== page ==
Why Work is a Component of Happiness
It wasn’t too many years ago I thought the answer to happiness was eternal beach bumming. Without responsibility, without care.. Without purpose.
I used to think constant work, whether for yourself or – especially – for someone else was modern slavery. I bought into the meme ‘your life is more than work and bills’.
I’m not so sure anymore.
I should articulate right now, I still think most people – myself included – are most happy relaxing at the beach. If you don’t enjoy the beach, get the fuck outta’ here and see a therapist or someone of the sort.
I still think paper pushing under fluorescents is drudgery, you’re better off working for yourself and you’re not living to the fullest if work is your only hobby.
But I’ve come to learn working monotonous, low paying, and grinder jobs have their place. There’s no shame in working for someone else, whether it’s for an intermediate term, or for the long haul. And eternal freedom without direction is not all it’s cracked up to be.
Work is a enormous part of life. And that’s for a reason. You see, happiness is found where what the world needs, intersects with what you can offer.
Levels of happiness..
Happiness is a fleeting state. It’s not something you can just acquire and have all the time. Also, there are different types of happiness. Your entire life won’t be sunshine and rainbows 27/7/365, but you can certainly come close if you focus on the highest level of happiness.
Level 1: Pleasure
This happiness is the easiest to acquire. It can literally be bought and sold. This is your dopamine rush. It includes sex, eating good food, taking drugs, working out, adrenaline sports and new experiences. Anything satisfying.
This happiness is quickest to come, and quickest to leave. Unfortunately the highs from a lot of these pleasure inducing activities can leave us low later on, and an excess can actually lead to unhappiness and addiction.
Level 2: Wellbeing
This level of happiness takes a bit more work and is more consistent or lasting. This happiness is something you need to work at. It can be described as your situation in relation to others and how you feel about yourself and your life. If you’ve been eating healthy, developing positive habits, making strives in your work and hobbies and seeing some success. You will probably confessed if asked ‘are you happy?’ that you are.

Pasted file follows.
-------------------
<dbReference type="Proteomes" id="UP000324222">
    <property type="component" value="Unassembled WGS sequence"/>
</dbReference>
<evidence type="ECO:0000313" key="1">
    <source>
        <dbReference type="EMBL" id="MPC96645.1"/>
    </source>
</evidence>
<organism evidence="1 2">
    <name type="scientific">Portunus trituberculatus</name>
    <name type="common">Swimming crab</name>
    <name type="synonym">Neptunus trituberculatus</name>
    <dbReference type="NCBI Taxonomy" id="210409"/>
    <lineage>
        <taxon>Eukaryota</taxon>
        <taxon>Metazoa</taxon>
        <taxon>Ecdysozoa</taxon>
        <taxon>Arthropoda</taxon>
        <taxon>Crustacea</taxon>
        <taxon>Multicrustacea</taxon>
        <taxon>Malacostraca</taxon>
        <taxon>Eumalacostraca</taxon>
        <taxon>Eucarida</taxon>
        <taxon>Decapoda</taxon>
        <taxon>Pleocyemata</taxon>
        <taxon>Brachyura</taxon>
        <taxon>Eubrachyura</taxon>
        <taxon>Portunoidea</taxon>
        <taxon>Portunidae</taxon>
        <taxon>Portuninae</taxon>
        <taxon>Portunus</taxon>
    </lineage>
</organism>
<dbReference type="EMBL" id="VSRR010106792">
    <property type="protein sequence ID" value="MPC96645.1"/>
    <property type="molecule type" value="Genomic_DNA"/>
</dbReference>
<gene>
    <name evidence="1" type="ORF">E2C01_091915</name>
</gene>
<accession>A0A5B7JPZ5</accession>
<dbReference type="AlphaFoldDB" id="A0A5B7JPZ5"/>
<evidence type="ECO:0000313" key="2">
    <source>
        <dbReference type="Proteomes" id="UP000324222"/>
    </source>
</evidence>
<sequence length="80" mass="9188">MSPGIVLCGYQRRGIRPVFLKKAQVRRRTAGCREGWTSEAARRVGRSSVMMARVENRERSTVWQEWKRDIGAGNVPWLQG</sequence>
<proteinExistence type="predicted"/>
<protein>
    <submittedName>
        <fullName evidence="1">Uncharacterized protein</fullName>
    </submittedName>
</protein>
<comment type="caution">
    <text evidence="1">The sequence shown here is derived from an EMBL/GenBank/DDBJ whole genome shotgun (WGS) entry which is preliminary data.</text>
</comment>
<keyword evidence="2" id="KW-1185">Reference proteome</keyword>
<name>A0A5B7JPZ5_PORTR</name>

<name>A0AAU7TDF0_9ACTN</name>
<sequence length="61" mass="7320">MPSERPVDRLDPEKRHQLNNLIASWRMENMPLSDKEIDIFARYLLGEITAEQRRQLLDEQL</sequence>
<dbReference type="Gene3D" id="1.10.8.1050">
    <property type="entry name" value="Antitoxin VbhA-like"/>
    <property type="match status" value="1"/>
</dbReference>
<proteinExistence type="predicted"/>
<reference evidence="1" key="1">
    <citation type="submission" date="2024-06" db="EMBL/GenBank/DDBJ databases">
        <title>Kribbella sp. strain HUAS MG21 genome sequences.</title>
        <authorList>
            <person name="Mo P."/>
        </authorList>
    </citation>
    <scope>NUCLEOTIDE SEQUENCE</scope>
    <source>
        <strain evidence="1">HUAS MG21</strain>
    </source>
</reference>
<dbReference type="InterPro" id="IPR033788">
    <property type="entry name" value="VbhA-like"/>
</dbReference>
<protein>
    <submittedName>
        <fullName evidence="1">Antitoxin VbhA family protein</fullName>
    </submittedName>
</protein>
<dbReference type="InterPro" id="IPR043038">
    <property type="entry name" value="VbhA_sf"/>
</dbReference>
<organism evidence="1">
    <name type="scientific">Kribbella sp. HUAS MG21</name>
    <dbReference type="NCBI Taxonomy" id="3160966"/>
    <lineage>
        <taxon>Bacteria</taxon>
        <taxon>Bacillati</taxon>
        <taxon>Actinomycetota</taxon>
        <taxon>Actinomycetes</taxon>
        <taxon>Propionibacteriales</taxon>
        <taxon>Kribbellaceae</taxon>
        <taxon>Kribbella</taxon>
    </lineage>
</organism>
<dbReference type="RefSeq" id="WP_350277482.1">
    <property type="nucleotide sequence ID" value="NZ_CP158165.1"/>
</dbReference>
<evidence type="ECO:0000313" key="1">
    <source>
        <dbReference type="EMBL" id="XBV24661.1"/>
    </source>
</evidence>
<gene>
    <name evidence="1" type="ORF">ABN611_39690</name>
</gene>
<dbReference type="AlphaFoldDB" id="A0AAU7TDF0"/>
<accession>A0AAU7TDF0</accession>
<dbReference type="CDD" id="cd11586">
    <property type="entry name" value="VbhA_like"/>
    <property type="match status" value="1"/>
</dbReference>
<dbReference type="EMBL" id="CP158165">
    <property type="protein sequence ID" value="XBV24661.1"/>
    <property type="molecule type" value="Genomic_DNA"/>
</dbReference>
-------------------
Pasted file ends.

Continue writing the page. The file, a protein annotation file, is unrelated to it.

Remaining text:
Level 3: Realizing your purpose
This takes some time and experience. In fact, not everyone will reach this level of happiness unfortunately. The highest level of happiness, and then nearly eternal form of it is found when you find your purpose and are able to give back to the world in some meaningful way.
I believe a key to this level of happiness is that your purpose must impact numbers of people. This could be a defining factor between the levels.
For example; you may find pleasure in painting, it may increase your wellbeing and be a form of meditation. But unless it can help or affect others in some way, it won’t help you reach your top level of happiness.
I would see a painter realizing their highest level of happiness if their work is appreciated by the public and they are able to support themselves on their work.
Dues must be paid..
Looking at the previous paragraph, you may notice that these levels of happiness could be achieved in that order, by various ages. You party and experience much carefree pleasure in your early twenties. If you haven’t fucked up too much, you’ve probably made some moves, began to build a lifestyle and have been progressing in your late 20’s and 30’s. In your later years, after much experience and work you’re beginning to find your true purpose. You’ve built the skills necessary to be able to execute on making an impact.